• Semiring: a ringoid such that S is a monoid under each operation. Each operation has a distinct identity element. Addition also commutes, and has an identity element that annihilates multiplication.
    • Commutative semiring: a semiring with commutative multiplication.
    • Ring: a semiring with a unary operation, additive inverse, giving rise to an inverse element equal to the additive identity element. Hence S is an abelian group under addition.
      • Rng: a ring lacking a multiplicative identity.
      • Commutative ring: a ring with commutative multiplication.
        • Boolean ring: a commutative ring with idempotent multiplication, equivalent to a Boolean algebra.
    • Kleene algebra: a semiring with idempotent addition and a unary operation, the Kleene star, denoted by postfix * and obeying the identities (1+x*x)x*=x* and (1+xx*)x*=x*. See "Lattice-like structures" for another structure having the same name.

N.B. The above definition of ring does not command universal assent. Some authorities employ "ring" to denote what is here called a rng, and refer to a ring in the above sense as a "ring with identity."

Modules: Composite Systems Defined over Two Sets, M and R: The members of:

1. R are scalars, denoted by Greek letters. R is a ring under the binary operations of scalar addition and multiplication;
2. M are module elements (often but not necessarily vectors), denoted by Latin letters. M is an abelian group under addition. There may be other binary operations.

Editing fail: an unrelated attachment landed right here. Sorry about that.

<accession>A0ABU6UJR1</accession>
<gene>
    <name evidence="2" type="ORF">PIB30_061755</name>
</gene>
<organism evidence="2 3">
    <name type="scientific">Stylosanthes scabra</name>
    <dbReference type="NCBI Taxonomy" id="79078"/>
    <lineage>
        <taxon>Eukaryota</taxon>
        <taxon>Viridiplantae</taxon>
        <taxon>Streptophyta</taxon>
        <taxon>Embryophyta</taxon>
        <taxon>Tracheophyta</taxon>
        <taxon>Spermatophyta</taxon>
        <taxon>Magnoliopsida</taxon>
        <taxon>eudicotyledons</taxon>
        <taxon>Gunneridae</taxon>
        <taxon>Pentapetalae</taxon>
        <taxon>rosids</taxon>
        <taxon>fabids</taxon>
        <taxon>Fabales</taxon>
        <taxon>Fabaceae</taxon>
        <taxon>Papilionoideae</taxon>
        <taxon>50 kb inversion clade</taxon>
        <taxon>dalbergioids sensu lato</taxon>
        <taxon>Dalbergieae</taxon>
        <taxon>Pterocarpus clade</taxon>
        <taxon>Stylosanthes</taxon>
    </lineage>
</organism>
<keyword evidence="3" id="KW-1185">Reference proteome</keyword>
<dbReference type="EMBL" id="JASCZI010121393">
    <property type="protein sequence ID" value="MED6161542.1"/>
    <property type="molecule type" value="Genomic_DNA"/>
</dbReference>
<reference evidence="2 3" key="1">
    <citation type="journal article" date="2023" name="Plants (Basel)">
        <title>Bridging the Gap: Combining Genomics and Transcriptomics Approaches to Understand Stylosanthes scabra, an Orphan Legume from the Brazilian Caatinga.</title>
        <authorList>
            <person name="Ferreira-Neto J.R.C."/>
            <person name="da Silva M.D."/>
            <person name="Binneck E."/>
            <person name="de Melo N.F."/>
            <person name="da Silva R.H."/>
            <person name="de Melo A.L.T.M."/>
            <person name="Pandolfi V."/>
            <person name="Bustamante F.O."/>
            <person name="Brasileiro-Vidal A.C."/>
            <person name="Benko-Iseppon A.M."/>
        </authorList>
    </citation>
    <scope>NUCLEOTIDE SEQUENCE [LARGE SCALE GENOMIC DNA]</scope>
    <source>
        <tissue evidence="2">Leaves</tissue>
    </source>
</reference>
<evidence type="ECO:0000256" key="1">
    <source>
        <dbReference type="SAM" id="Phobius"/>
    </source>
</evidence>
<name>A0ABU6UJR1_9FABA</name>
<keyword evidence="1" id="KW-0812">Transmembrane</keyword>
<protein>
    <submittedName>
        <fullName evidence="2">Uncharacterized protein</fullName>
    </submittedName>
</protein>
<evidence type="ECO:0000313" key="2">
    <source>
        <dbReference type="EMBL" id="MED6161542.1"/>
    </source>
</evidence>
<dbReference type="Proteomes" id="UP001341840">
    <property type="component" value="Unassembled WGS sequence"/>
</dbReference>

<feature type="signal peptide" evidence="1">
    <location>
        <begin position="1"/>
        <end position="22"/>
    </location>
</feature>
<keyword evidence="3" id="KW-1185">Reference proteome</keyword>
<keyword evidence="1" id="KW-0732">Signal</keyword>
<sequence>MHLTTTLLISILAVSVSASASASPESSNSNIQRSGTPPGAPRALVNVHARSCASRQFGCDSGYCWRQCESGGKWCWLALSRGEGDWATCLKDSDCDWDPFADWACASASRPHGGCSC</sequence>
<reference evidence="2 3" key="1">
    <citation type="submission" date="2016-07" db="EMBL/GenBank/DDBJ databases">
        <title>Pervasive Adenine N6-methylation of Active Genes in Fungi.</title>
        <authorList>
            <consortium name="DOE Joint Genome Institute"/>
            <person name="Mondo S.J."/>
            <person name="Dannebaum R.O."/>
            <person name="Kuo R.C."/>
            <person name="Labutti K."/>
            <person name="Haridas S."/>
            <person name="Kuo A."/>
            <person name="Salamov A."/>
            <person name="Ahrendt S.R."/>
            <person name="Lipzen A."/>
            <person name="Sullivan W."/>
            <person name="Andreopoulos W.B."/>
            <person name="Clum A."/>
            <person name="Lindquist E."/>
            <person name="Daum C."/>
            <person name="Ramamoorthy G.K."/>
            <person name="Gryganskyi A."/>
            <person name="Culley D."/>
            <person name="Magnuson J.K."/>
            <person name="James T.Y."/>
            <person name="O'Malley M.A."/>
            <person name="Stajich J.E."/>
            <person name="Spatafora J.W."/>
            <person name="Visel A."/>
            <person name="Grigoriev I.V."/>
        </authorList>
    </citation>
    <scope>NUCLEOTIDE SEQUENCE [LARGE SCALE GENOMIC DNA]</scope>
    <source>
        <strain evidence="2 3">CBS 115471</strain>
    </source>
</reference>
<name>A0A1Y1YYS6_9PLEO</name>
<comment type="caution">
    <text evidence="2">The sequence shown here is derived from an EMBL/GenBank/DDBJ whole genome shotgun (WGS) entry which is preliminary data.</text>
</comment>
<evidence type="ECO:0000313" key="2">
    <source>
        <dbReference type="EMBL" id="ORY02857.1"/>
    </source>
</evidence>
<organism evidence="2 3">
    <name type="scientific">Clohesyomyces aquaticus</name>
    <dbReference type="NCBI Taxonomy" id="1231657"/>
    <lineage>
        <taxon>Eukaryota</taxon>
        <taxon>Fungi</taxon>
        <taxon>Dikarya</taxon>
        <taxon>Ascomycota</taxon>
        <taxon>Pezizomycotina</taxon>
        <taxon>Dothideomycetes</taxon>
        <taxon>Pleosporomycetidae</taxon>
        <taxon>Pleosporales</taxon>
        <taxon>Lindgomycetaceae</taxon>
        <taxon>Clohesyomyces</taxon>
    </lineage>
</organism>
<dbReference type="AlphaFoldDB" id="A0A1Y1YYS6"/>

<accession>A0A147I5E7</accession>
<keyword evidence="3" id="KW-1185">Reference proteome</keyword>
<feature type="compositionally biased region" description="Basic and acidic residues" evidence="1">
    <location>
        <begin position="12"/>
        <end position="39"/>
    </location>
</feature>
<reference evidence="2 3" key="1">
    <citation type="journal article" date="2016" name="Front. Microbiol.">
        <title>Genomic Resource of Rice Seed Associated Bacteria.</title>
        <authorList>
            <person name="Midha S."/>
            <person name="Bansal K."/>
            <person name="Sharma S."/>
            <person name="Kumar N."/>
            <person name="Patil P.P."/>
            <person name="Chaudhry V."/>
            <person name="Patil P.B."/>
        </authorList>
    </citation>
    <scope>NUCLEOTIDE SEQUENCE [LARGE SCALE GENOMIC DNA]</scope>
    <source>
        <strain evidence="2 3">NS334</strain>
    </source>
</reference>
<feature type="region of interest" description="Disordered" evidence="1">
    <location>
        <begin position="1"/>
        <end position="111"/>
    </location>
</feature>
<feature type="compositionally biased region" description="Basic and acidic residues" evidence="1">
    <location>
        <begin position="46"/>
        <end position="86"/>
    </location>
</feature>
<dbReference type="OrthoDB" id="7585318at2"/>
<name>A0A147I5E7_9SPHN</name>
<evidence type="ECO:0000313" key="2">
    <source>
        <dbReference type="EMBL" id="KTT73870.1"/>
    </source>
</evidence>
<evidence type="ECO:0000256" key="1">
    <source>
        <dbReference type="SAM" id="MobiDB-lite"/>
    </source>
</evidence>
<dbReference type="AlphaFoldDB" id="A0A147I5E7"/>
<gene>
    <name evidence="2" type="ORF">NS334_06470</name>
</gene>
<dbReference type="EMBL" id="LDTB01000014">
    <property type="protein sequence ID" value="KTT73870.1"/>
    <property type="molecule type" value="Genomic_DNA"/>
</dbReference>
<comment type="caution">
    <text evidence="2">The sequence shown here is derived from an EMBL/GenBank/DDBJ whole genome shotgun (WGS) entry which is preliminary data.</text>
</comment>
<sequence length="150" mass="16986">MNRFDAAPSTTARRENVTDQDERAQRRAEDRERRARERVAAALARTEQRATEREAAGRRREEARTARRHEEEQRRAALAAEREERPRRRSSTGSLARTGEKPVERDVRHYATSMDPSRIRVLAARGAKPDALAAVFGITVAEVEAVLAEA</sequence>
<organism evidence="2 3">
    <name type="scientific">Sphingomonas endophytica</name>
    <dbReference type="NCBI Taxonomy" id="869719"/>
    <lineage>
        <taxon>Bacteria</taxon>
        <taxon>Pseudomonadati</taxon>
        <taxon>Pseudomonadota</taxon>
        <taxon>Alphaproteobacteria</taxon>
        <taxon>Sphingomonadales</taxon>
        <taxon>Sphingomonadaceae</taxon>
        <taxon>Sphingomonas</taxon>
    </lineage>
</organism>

The scalar multiplication of scalars and module elements is a function RxM→M which commutes, associates (∀r,s∈R, ∀x∈M, r(sx) = (rs)x ), has 1 as identity element, and distributes over module and scalar addition. If only the pre(post)multiplication of module elements by scalars is defined, the result is a left (right) module.

  • Free module: a module having a free basis, {e1, ... en}⊂M, where the positive integer n is the dimension of the free module. For every vM, there exist κ1, ..., κnR such that v = κ1e1 + ... + κnen. Let 0 and 0 be the respective identity elements for module and scalar addition. If r1e1 + ... + rnen = 0, then r1 = ... = rn = 0.
    • Algebra over a ring (also R-algebra): a (free) module where R is a commutative ring. There is a second binary operation over M, called multiplication and denoted by concatenation, which distributes over module addition and is bilinear: α(xy) = (αx)y = xy).